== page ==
The whole regiment had 485 muskets and bandoliers. Most companies had full 72 musketeers but two companies had only 42. Every company had full 54 pikes, 432 in total. Every pikeneer had an armour (steel harness) and a helmet, also about one quarter of the musketeers had a helmet too. There was a sword virtually for every man, 1024 in total. On the summer of 1627 the regiment had around 1050 men, but at least 150 of them were ill at any given time.

For almost the whole duration of king’s Prussian war the von Essen’s regiment was part of the field army while the other Finnish regiments were garrisoning Livonian castles and cities. So amongst Finnish infantry units the von Essen’s unit was the one that saw the most action in the campaign – a similar role the Hastfehr’s Savolax infantry has later in the German campaign.

The field army in Prussia, beginning of June of 1628, Dirschau (now Tczew, Poland)


Cavalry, foreign (mercenary) 16 companies
Cavalry, Swedish 23 companies
Cavalry, Finnish 7 companies
Cavalry total 46 companies 3769 men


Infantry, foreign (mercenary) 33 companies
Infantry, Swedish 32 companies
Infantry, Finnish 8 companies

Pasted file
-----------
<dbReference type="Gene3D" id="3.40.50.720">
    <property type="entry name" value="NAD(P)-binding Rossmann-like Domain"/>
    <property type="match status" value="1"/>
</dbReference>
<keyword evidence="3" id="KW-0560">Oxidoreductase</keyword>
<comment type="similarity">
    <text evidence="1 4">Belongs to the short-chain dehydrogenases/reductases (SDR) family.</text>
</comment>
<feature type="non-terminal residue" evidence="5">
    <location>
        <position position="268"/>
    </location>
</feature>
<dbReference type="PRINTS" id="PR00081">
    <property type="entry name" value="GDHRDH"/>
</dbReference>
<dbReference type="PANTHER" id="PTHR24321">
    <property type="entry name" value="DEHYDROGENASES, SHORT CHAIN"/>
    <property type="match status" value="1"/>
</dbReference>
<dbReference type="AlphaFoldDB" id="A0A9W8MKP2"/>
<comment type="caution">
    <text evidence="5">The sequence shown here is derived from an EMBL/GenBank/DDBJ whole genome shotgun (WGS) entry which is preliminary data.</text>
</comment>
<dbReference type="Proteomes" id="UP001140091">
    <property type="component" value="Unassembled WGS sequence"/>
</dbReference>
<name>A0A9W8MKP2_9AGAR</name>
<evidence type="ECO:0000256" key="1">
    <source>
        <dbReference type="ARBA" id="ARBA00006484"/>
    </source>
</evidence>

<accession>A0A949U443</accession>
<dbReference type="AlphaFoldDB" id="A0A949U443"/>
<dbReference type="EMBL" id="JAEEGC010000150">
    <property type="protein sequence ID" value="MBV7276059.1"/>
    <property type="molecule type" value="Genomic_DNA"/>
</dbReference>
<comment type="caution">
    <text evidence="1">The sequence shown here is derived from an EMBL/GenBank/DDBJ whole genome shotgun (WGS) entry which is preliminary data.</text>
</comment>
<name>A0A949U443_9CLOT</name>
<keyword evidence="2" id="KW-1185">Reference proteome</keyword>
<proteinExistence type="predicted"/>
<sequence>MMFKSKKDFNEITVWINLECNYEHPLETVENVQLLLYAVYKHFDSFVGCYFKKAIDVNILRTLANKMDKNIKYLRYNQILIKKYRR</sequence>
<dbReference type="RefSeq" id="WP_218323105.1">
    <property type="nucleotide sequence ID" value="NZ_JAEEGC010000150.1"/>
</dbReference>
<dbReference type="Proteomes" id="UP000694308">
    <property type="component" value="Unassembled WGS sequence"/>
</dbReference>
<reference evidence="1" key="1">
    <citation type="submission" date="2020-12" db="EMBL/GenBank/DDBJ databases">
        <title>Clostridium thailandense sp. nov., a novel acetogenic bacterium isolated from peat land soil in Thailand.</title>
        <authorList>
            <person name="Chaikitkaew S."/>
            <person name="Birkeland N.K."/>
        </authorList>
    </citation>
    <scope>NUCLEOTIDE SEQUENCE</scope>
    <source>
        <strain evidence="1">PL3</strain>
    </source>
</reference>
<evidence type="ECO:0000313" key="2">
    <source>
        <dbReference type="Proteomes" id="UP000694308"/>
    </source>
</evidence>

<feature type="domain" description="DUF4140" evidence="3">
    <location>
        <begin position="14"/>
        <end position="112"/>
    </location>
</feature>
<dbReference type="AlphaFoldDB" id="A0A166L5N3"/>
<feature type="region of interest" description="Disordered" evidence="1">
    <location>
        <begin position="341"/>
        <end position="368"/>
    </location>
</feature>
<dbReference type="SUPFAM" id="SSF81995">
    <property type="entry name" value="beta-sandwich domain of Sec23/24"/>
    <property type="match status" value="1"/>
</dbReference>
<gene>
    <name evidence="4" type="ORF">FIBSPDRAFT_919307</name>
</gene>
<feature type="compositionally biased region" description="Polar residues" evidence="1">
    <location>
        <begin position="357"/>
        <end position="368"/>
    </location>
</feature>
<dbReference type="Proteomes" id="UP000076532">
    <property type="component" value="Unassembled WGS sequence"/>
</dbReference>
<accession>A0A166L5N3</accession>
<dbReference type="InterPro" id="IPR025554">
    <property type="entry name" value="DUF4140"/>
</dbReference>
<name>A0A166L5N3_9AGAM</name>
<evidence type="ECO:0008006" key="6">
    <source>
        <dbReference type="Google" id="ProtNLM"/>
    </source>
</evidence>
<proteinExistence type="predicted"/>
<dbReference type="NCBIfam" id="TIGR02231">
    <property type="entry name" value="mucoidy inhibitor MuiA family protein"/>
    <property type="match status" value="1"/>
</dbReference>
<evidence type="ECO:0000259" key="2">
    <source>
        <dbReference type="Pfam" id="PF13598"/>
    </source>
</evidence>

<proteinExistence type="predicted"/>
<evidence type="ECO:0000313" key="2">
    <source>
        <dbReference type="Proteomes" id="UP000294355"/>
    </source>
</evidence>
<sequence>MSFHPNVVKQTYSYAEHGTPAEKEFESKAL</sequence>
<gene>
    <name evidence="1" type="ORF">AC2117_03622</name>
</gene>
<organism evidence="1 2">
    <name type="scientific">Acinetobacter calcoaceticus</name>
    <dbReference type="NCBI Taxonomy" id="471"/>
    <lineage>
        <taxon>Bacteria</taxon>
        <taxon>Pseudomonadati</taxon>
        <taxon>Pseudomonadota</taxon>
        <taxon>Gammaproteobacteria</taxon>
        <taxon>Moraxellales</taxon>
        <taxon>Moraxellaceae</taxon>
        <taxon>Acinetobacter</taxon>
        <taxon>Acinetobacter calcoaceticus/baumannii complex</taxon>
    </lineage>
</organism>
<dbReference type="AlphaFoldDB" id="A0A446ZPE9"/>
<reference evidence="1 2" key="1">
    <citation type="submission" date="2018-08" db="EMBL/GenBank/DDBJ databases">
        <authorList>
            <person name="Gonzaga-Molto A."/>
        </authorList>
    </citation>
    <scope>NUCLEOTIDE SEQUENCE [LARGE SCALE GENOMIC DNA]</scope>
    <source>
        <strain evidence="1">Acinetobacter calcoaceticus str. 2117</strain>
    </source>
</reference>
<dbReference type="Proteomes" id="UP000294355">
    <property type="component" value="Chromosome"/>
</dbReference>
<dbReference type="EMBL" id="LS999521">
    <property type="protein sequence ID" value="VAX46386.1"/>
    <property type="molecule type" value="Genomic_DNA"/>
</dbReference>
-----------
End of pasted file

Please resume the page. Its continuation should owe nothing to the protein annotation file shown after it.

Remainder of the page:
Infantry total 76 companies 7641 men

Only Finnish infantry unit in the field army was von Essen’s regiment. Even though the foreign infantry regiments were probably more presentable than the Finnish regiment, it was still seen strong enough to be the main body of king’s daring secret attack on Polish and Danzig fleets in the end of June (look at the previous post in the blog).

This is the list of von Essen’s eight companies, their officers and strengths before the battle of Weichselmünde at the end of June 1628:

von Essen’s eight companies, June 1628

Company commander Lieutenant Fähnrich Marching strenght (incl. officers) Sick Original area of recruitment
Col. Alexander von Essen Hindrich Ledebur Fromholt von Rosen 122 6 Nykarleby, Jakobstad
Maj. Nils Larsson Hindrich von Stammer Johan Plöger 116 12 Malax, Närpes
Capt. Anders Persson Jöns Elofsson Joachim Höfring 96 18 Kalajoki, Pyhäjoki
Capt. Joachim Schultz Peter Brieger Gert von Schrowe 99 4 Vörå, Lapua
Lt.Col. Casper Koskull Wadsten Jönsson Bengt Hindersson 111 22 Kronoby, Karleby
Capt. Patrick Hume Hans Nilsson Thomas Hume 104 13 Ilmajoki, Isokyrö, Laihia
Capt. Norman Suther Grels Thomasson Hans von Horn 98 42 Kemi, Ii
Capt. John Lichton Wadsten Meier William Lichton 96 36 Oulu, Hailuoto


Every summer a new conscription run was made in the homeland and the regiment was reinforced with 437 new recruits in the summer of 1627 and 304 men in 1628. They were shipped to Prussia in small groups, some boats sailing from as far as Oulu (Uleåborg). The boats were not warships but small, locally-made one or two-masted cargo ships called kuutti/kreijari or skute/krejare and leased from the burghers of coastal towns. It took at least a month to sail from Oulu to Pillau and it was probably not a pleasant experience for new soldiers. Apparently all ships and most of the new soldiers made their way to Prussia safely. After the sea journey they were free to start dying from diseases.

More information about the Ostrobothnian shipbuilding and period’s shipping from these websites (in Swedish mostly):